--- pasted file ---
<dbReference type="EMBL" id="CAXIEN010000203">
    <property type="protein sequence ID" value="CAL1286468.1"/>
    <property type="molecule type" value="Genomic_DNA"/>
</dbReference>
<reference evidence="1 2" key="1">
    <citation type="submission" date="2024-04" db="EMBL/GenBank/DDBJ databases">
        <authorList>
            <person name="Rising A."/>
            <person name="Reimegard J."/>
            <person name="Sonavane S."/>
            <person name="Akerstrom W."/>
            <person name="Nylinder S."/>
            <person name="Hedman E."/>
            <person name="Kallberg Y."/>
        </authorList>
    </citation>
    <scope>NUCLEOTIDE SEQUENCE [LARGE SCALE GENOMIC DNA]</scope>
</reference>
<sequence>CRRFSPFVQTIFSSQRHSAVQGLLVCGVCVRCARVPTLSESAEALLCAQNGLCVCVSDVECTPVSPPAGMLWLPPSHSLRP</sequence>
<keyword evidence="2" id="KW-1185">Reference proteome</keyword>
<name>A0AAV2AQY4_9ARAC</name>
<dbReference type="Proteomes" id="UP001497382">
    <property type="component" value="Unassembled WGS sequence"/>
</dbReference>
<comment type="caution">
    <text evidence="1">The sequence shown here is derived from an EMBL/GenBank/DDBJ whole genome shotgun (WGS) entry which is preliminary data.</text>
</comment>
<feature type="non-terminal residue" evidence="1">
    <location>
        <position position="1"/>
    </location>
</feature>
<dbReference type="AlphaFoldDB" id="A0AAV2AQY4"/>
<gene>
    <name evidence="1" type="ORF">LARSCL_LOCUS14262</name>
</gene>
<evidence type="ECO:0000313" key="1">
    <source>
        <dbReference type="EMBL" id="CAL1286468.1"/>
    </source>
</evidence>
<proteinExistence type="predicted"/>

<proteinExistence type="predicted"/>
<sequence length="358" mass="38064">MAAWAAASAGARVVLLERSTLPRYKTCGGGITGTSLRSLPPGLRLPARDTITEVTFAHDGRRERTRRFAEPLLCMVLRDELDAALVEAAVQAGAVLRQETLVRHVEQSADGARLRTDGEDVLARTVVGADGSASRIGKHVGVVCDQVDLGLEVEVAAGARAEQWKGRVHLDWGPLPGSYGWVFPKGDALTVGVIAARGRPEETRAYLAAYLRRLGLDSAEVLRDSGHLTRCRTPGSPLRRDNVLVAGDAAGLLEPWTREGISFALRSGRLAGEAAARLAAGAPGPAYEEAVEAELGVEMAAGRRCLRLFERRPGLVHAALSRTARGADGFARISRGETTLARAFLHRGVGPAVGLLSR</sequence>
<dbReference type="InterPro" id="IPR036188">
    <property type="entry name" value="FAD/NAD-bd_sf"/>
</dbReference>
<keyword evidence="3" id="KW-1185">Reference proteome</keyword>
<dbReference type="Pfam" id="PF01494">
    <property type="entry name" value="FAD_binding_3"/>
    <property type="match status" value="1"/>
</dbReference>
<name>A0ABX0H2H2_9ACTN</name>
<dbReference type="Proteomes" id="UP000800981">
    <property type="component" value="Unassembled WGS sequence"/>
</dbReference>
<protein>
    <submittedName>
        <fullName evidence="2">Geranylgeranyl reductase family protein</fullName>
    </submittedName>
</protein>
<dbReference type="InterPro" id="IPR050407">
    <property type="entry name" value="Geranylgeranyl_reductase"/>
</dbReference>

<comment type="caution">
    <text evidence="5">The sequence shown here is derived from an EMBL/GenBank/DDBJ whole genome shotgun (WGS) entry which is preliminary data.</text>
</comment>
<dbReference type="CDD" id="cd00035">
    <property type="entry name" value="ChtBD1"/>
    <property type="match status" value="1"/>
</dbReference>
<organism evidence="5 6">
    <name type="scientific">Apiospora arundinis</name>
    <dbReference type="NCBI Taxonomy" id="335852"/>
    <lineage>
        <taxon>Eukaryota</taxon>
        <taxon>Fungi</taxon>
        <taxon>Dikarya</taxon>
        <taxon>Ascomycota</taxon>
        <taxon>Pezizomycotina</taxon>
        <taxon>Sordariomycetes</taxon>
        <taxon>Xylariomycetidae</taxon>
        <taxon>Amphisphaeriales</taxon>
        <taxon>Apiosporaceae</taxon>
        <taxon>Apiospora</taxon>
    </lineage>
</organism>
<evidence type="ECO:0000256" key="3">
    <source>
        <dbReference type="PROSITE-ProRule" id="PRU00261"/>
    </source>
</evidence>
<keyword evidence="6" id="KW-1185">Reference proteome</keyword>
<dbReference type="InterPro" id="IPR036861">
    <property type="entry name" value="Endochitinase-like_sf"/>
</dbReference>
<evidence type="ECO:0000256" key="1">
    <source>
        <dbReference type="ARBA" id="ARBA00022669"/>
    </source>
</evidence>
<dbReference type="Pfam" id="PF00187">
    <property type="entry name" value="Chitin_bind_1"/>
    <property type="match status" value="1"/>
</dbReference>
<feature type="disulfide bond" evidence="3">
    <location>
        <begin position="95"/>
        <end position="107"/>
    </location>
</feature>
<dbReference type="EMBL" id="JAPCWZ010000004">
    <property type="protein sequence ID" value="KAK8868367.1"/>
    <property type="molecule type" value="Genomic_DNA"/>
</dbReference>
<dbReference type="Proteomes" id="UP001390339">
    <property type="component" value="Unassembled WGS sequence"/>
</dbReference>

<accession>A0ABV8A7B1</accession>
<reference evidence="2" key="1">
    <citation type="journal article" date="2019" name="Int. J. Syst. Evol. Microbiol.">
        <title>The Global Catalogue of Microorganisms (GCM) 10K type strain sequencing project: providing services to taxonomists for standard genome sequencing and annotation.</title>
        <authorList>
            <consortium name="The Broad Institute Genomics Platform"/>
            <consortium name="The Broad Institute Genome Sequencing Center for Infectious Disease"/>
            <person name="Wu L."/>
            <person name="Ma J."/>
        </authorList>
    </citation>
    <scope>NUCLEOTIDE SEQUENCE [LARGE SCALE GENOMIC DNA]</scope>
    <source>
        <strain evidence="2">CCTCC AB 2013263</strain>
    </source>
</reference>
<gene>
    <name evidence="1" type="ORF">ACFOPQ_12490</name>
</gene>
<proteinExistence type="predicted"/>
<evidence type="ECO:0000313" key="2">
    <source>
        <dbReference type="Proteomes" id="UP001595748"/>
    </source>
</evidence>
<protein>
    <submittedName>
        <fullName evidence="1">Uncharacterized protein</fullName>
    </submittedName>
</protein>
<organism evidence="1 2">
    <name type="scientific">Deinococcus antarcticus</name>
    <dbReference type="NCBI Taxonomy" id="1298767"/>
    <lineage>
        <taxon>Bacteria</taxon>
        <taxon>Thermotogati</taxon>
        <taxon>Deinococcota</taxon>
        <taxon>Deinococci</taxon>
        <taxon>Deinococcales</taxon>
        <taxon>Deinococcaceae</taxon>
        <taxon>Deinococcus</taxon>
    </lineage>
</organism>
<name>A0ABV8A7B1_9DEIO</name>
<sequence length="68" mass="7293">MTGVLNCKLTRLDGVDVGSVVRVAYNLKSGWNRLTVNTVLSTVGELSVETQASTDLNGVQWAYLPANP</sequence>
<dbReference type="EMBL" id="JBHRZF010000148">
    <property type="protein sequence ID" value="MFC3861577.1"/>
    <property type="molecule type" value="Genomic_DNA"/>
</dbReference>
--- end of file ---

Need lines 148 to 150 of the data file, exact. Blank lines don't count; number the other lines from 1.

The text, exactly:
</protein>
<organism evidence="1 2">
    <name type="scientific">Deinococcus antarcticus</name>